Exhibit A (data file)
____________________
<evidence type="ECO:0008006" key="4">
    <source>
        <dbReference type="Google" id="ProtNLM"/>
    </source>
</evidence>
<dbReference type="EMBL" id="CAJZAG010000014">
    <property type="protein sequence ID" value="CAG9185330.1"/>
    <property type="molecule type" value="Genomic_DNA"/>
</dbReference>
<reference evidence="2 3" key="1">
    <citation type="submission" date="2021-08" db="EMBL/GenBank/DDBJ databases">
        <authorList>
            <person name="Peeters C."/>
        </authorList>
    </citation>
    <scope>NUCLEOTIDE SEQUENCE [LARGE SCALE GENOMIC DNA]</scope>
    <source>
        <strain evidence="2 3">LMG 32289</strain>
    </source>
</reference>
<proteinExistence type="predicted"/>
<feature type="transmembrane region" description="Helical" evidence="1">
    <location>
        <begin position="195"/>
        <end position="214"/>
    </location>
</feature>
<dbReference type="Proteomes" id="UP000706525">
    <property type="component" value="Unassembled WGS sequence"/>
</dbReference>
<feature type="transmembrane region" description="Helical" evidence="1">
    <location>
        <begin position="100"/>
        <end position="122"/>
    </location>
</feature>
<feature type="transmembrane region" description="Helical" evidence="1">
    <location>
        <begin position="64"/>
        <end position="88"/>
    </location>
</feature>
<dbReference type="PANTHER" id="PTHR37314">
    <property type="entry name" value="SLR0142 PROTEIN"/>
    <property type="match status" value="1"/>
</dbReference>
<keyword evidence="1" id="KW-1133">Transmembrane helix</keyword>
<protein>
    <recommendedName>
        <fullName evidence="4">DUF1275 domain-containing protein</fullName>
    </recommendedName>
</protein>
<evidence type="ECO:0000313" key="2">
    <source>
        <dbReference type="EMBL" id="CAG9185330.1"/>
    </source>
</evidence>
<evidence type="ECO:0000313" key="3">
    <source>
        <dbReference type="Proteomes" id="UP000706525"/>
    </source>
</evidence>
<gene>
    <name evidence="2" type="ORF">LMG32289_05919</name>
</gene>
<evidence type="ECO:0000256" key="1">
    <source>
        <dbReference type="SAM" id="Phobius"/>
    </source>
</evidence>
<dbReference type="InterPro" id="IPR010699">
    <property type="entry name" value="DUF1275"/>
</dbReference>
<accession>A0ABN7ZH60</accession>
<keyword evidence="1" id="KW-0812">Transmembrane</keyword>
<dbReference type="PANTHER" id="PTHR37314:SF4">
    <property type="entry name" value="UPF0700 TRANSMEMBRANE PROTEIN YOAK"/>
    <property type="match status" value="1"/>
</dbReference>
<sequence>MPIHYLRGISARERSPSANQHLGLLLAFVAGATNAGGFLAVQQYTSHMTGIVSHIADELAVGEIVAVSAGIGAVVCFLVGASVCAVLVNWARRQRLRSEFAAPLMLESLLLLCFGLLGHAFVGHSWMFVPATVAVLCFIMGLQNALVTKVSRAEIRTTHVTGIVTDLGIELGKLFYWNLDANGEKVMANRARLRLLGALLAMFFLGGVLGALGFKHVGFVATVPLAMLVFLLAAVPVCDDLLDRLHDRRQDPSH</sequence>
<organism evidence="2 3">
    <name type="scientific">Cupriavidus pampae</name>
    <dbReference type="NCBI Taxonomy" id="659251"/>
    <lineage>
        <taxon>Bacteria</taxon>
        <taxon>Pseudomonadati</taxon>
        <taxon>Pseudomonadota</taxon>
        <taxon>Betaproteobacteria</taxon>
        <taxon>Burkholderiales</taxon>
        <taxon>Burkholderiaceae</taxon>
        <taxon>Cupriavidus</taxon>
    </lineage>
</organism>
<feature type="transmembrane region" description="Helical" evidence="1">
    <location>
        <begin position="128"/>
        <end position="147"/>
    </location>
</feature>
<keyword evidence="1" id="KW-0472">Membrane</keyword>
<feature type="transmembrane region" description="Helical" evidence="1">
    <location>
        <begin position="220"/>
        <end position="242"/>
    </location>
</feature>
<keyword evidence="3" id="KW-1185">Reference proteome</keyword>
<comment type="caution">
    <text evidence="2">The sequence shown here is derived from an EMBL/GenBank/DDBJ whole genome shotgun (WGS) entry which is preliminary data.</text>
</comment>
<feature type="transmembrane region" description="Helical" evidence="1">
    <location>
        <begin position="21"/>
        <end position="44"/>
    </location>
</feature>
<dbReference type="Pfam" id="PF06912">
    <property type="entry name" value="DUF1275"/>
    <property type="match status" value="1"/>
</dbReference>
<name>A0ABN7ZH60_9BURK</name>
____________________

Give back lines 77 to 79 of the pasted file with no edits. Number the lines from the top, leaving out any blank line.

    <property type="entry name" value="UPF0700 TRANSMEMBRANE PROTEIN YOAK"/>
    <property type="match status" value="1"/>
</dbReference>